Many people exacerbate their sleep problems because they do not have a good understanding of the sleep process. Sleep, like oxygen, food, and water, is one of our basic daily needs. Like hunger and thirst, it is a drive… our body will eventually, when faced with no other options, force us to sleep. Sleep loss increases the sleep drive and promotes good sleep – much like when we are very hungry, we find ourselves more likely to eat or even eating more voraciously.

You might have noticed that you occasionally had a relatively good night’s sleep after one or several nights of poor sleep. Such a pattern demonstrates the sleep drive in action. A natural accumulation of sleep need that occurs as we go through the day plays a part in the regulation of normal sleep.

In other words, under normal conditions, sleep debt (sleep loss) “fuels” (drives) good sleep at night. Indeed, the drive to sleep gets stronger the longer one is awake before attempting to sleep. For example, a person is much more likely to sleep for a long time after being awake for 16 hours in a row then after being awake for only 2 hours. Most persons who have sleep problems are focused on the negative consequences of insufficient sleep and forget that some sleep debt promotes a “healthy appetite” for sleep. Our attempts to recover lost sleep by trying to sleep more the next night or taking long naps during the day weaken the sleep drive and prolong our sleep difficulties. We’ll elaborate on this in just a few minutes.

Although science still has much to learn about the biological purpose of sleep, we already know a great deal about the human sleep process. Many research studies have shown that sleep is an active process made up two distinct states (Rapid Eye Movement or REM sleep and non-REM sleep). Non-Rapid Eye Movement or Non-REM sleep occupies about 75 to 80% of the night’s sleep of a “typical” young, healthy adult. The rest of the night’s sleep is REM sleep. Non-REM sleep consists of several stages, marked by their special brain-body activity patterns. Non-REM sleep is divided into three stages going from lightest (Stage N1) to deepest stages (Stage N3).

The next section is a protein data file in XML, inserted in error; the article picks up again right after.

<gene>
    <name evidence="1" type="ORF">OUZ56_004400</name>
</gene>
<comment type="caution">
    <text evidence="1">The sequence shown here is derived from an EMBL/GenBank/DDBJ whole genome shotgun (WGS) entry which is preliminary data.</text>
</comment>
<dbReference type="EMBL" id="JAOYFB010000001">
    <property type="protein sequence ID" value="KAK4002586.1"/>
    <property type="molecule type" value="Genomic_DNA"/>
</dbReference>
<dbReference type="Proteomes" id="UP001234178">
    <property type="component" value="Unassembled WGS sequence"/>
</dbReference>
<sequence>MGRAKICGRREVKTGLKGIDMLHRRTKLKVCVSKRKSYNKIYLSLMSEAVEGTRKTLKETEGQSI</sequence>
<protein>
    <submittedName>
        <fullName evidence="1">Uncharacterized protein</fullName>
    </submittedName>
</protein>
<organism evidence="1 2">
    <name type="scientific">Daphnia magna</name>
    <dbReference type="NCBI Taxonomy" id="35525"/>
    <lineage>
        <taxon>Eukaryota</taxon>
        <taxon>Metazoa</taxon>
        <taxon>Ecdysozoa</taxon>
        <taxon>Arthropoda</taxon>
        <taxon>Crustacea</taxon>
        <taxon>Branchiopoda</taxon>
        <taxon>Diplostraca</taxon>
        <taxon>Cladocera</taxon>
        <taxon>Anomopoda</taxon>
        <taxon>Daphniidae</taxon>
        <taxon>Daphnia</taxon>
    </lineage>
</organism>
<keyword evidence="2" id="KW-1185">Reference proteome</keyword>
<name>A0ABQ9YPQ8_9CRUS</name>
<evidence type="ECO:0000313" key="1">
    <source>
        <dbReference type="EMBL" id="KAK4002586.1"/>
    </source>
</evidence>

During a typical night of sleep, the Non-REM and REM stages of sleep occur in consistent and predictable cycles. When good sleepers go to sleep at night they usually experience a period of relaxed wakefulness. The length of this period of relaxed wakefulness varies from one person to the next but it is typically less than 30 minutes.

About 70 to 90 minutes into the night the first REM sleep occurs. Usually, this first REM period is relatively short and is followed by a return to a lighter stage of sleep. The time from sleep onset to the end of the first REM period constitutes the first sleep cycle. For the rest of the night, REM sleep alternates with Non-REM sleep (primarily stage N2) in roughly 90-minute cycles.

Most deep sleep occurs early in the sleep period. Because most people sleep at least 3 hours, they are rarely deprived of this deep sleep stage. Some wakefulness is a normal part of the night’s sleep even in good sleepers and A few brief awakenings do not need to be a cause for concern. These awakenings become more frequent closer to an individual’s morning waketime. This explains why most people are more easily awakened in the later part of the nocturnal sleep period. This also means that even when you sleep poorly, you are unlikely to be totally deprived of the deepest, most restorative stage of sleep.

REM (dreaming) periods become longer toward the morning rising time. This is why we are more likely to awake from a dream during the second half of the night. As the night progresses our dreams may become more complex and/or vivid, explaining why nightmares are more common during the last third of the sleep period.

There are two basic processes that regulate sleep and wakefulness. One is the normal accumulation of sleep debt as the day goes on, which we mentioned a few minutes ago (in other words, the more time that passes after we wake up for the day the greater the sleep debt). This is what we refer to as the “sleep drive”. The other process is determined by our biological clock. It is called the “circadian process.”

Next week, I will delve a bit deeper into these two processes that regulate our sleep so that we can be sure we are getting the type of restorative and enervating sleep that we need! If you’re looking for some tips on getting better sleep in the meantime, I shared some tips with Reader’s Digest recently that you can get started with.

Curious what I can offer you to help build the life you love? Get in touch!

Get access to more valuable content weekly here!